New England, the birthplace of the nation and the smallest region in the United States, has a strong historic and cultural identity. The early English Pilgrim Fathers, Puritans fleeing religious persecution in Europe, unknowingly founded the future United States when they landed here.
Boston, New England’s flagship city, is an economic, cultural and academic hub whose history is linked to several important struggles for freedom such as the American Revolution and the abolition of slavery. The region has also produced major writers including Emerson, Thoreau, Hawthorne and Melville.
New England is one of the most popular tourist destinations for Americans, who enjoy its charming wooden houses, white churches, old lighthouses, vast beaches (such as the ones in New Hampshire), and the famous islands of Nantucket and Martha's Vineyard off the coast of Cape Cod.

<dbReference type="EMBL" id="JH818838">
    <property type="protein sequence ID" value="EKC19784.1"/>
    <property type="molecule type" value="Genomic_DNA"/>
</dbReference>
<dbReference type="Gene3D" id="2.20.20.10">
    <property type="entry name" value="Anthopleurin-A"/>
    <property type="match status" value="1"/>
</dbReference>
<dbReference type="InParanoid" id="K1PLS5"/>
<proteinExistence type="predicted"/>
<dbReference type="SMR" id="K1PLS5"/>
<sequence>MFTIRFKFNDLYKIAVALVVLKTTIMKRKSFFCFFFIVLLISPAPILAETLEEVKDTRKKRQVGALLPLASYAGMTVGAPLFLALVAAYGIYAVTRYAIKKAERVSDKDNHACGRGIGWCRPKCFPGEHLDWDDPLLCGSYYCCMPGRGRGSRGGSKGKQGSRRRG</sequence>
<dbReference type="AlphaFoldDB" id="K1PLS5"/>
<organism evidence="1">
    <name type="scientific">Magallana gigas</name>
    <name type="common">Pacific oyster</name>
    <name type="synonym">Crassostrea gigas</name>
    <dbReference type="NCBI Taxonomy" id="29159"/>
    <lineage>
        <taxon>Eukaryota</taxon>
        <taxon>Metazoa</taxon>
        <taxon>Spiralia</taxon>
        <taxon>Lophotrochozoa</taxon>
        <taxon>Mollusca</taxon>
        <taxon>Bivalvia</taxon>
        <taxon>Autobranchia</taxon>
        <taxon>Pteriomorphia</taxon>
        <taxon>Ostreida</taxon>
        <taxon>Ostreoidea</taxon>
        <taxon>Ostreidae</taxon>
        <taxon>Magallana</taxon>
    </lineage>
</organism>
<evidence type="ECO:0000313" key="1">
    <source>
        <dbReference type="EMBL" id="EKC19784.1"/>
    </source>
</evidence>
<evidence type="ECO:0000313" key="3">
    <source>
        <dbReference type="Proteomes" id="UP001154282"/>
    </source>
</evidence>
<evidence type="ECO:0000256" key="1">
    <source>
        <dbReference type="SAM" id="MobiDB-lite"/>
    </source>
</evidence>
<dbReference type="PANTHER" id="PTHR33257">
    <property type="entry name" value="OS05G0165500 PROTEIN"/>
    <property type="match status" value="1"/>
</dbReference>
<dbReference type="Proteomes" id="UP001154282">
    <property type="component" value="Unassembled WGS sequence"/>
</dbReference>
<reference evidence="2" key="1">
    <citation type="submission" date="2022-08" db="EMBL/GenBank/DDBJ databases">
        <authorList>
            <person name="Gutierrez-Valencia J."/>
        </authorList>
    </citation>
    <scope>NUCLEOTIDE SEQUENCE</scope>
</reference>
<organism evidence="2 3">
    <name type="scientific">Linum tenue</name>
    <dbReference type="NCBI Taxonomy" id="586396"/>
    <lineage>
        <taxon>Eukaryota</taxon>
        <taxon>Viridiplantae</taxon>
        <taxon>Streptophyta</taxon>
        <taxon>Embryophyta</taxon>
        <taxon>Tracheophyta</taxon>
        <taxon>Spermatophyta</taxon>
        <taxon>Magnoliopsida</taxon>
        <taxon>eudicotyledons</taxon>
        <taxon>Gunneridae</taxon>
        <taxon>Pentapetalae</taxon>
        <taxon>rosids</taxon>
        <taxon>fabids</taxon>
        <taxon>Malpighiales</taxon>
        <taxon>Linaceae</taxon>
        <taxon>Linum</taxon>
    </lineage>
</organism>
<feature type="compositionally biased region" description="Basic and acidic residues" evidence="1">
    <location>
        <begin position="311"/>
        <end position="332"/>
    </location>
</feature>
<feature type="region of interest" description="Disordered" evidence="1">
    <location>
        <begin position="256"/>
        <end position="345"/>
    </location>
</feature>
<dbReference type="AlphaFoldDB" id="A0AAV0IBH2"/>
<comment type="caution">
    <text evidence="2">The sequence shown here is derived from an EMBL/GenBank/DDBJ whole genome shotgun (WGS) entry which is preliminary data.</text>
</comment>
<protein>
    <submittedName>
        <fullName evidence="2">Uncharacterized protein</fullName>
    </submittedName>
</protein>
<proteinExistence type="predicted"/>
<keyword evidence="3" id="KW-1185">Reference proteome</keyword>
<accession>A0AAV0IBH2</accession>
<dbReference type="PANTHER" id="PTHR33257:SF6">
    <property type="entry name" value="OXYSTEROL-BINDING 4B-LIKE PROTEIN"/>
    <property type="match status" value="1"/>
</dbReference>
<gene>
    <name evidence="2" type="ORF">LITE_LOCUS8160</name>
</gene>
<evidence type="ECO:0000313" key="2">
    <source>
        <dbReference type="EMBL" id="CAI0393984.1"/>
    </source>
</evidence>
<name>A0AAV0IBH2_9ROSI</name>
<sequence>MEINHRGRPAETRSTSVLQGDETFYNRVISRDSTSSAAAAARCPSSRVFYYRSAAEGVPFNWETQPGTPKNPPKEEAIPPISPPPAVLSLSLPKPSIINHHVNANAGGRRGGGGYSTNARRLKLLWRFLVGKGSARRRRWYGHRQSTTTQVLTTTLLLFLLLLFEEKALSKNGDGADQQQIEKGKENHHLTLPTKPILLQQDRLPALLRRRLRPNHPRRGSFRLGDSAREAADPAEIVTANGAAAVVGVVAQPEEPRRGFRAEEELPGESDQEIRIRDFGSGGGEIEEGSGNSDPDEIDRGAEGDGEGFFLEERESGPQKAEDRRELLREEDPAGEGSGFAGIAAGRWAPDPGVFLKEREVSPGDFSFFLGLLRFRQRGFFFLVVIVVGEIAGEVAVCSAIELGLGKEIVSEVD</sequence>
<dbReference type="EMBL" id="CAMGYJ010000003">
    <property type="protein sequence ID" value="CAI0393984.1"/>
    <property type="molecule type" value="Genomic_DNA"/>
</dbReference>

Americans flock to Vermont in the autumn to see the maple trees and the flamboyantly coloured foliage. It is also a place to explore one of the few remaining General Stores, traditional country shops where household goods, farm clothes and dry goods are sold.
And don’t forget to sample some of the area’s gastronomic specialities such as Rhode Island clam chowder, Narragansett clams steamed over hot stones, New Hampshire blueberry pie and Maine lobster.